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Odeon
06-02-2012, 09:04 PM
Hey everybody, I've got what seems like a simple question, but I don't want to base a purchase on a lack of information.

For a long time I was planning to upgrade my current setup from a single GTS 250 to a pair in SLI, but the more I read about SLI's compatibility and complexity issues, the less I want to bother with it. So my current plan is to get the best single card I can afford and make my GTS 250 a dedicated PhysX card if I find the need for it.

I keep seeing NewEgg and other sites selling system combos based on microATX motherboards in mid-tower cases and I was dismissing those outright whenever I saw them because of the SLI plans. I don't think I've ever seen a µATX board with two PCIe x16 slots and µATX boards generally seemed to have significantly fewer capabilities, especially where upgrading is concerned. But the more I look at them, the more it looks like that has changed and I may be dismissing them without good enough reasons.

So the mobo questions: Have you built a gaming PC on a µATX motherboard or do you know of anyone that has? If so, are there any limitations in using a µATX board in comparison to an ATX board? Are there any with more than one PCIe x16 slot or even an x16 slot and an x8 slot so that two cards can be used even if not in SLI?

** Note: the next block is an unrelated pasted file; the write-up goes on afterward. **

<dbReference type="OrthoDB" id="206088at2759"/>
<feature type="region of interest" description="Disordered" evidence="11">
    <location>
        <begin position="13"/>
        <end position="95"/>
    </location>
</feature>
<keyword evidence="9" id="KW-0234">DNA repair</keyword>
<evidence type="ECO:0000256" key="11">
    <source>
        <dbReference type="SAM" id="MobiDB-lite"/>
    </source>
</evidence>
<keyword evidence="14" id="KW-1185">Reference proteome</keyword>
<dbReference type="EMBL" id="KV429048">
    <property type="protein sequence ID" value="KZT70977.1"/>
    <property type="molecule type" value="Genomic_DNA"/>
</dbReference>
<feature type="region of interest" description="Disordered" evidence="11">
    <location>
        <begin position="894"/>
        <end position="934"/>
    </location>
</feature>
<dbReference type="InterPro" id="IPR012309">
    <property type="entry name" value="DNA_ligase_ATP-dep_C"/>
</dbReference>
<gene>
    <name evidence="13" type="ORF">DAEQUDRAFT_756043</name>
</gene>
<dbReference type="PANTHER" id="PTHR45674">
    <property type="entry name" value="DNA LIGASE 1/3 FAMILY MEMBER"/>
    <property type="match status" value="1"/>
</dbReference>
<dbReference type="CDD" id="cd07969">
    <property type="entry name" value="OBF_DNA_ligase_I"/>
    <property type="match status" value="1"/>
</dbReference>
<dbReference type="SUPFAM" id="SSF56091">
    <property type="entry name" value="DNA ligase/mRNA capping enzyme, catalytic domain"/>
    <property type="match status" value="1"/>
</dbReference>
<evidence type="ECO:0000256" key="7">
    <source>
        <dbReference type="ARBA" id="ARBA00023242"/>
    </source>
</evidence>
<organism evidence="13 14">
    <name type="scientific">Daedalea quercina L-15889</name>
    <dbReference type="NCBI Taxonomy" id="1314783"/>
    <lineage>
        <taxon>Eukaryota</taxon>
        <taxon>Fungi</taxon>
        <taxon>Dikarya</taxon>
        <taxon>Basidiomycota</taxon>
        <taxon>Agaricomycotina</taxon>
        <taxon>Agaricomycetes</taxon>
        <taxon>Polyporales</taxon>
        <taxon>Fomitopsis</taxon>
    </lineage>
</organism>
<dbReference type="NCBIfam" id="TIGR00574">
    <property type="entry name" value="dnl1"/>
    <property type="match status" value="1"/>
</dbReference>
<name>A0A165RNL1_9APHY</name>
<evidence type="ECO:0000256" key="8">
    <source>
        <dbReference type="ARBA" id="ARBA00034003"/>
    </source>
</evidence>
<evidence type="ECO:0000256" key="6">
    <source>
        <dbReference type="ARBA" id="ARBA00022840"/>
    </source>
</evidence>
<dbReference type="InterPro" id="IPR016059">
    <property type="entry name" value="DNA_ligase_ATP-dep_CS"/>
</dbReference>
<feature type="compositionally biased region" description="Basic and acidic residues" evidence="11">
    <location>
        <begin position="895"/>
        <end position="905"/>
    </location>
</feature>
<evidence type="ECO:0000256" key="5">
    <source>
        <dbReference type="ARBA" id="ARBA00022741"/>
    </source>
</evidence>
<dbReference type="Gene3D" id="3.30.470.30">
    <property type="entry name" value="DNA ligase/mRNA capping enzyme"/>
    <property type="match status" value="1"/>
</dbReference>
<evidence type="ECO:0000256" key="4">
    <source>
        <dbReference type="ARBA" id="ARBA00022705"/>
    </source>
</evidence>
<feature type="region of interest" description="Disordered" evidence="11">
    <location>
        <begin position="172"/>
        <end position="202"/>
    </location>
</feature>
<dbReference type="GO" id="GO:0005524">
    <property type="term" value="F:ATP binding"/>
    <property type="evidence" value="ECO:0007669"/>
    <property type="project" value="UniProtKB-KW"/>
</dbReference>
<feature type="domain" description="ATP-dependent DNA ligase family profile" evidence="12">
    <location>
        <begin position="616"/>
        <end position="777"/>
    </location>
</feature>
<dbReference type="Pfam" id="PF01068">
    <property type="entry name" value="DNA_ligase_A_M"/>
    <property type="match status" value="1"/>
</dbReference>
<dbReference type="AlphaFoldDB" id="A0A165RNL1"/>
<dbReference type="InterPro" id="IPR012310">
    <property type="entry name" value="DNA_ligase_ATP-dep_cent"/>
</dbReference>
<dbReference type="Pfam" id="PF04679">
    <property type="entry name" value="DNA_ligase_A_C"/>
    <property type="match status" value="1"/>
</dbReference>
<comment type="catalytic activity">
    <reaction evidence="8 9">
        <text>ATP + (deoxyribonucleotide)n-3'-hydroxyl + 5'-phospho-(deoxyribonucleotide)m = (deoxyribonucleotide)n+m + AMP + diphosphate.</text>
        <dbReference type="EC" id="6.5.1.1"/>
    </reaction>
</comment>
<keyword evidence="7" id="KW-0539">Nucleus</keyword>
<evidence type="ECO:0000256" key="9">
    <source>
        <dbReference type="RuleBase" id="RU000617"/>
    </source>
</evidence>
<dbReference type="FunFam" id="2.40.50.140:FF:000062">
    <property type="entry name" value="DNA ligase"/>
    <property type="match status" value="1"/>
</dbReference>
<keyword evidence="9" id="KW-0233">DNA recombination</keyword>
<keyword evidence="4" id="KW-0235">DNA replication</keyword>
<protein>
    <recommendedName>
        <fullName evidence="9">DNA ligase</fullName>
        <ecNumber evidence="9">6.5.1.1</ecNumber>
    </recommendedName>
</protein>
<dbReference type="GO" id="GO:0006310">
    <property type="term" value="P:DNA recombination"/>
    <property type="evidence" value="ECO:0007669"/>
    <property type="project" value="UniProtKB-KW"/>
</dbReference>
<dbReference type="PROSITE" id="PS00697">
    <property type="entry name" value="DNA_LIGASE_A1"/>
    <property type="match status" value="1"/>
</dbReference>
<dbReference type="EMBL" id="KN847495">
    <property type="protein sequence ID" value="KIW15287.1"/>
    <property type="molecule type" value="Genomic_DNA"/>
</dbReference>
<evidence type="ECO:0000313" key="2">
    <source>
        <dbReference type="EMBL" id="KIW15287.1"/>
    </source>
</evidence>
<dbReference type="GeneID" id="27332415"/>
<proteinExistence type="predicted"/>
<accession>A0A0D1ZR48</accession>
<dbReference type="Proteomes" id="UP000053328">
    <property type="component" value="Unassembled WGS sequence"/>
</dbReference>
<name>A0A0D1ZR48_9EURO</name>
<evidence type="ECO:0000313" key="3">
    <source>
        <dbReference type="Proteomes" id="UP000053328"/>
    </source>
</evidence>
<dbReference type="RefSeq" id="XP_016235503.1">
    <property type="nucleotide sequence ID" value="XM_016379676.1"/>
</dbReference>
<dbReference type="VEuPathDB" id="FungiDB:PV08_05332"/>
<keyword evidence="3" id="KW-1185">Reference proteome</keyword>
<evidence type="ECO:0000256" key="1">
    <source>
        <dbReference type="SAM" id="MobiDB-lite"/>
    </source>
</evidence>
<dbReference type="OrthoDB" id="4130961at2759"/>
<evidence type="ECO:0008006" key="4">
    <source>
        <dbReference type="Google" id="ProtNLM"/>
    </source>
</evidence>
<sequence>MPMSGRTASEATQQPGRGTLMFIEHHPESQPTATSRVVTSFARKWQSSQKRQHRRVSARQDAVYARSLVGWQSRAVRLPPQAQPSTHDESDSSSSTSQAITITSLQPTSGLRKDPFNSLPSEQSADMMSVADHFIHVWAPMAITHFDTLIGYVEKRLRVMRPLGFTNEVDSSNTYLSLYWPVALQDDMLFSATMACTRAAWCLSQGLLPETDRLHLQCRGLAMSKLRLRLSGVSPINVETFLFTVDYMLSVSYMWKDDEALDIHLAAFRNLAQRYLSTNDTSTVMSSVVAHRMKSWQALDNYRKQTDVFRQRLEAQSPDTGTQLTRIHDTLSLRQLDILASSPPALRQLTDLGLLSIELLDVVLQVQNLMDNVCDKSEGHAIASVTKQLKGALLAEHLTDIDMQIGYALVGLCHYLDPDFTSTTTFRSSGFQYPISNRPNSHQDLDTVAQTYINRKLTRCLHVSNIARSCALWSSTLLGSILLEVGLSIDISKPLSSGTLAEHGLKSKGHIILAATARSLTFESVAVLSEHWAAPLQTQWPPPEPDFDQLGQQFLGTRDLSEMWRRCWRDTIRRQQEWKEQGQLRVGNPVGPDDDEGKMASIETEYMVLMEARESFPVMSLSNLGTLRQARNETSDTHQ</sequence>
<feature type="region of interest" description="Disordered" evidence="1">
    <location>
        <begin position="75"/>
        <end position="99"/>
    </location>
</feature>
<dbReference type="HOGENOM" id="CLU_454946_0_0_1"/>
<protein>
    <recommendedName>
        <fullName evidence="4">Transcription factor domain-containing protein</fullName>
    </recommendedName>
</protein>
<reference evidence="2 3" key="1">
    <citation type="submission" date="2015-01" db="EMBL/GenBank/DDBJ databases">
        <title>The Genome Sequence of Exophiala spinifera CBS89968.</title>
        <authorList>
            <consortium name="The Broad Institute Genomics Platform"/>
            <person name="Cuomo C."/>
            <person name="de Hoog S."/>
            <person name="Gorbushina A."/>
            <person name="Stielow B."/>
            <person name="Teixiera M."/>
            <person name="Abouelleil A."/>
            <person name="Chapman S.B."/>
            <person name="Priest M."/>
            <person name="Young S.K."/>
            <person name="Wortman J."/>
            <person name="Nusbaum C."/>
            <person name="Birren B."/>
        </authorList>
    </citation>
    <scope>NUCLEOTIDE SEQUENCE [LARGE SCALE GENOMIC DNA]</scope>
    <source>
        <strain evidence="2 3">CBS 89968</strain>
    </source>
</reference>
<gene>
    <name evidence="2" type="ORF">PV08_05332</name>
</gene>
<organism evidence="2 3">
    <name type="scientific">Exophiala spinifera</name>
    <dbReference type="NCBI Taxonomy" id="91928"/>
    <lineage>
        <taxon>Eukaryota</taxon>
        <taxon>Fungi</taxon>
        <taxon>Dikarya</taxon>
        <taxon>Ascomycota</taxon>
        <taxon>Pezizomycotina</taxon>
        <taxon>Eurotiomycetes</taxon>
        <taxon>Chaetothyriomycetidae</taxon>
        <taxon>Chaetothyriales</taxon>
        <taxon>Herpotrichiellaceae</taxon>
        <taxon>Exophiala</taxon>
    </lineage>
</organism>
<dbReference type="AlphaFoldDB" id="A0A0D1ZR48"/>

The PhysX question: Do you or anyone you know have a rig with a dedicated PhysX card? If so does it make a significant improvement in more than a few games? The main game I play is an MMORPG built on the Torque3D engine, which support PhysX, but I seriously wonder if it will help to have a second card for that purpose.

Kodeen
06-02-2012, 09:23 PM
Micro ATX is likely too small. My board is Micro ATX, has one PCIE slot and two conventional PCI slots. That could theoretically be easy enough to solve, just swap one of the PCI's with a second PCIE. Unfortunately, my graphics card (with heatsink/fan) also covers up one of the PCI slots, leaving room for just one more, and it would have to be a single-width card (not sure what the 250 is).

If you do go Micro ATX, definitely make sure you get a case where the PSU is at the opposite corner than the PCI area. On mine, the mobo is mounted "upside down" with a top-mounted PSU, further limiting what I can do in that area. But for your plans I would still recommend the full size ATX.

Mistabashi
06-02-2012, 09:24 PM
Micro-ATX boards are perfectly fine for gaming, and you'll find several around with two PCI-E x16 slots for Sli (although as with most motherboards you'll generally get one or both slots running at a lower bandwidth. Not sure if that would make any difference for a PhysX card though). The only thing that limits them really is connectivity, but when you think about it how many HDDs or USB devices do you really need?

As for whether it's actually worth it, my guess is no. GPUs are so powerful these days compared to the complexity of physics used in games, and with the money you'll get for sticking the old card on ebay you might even be able to stretch to a more powerful card anyway.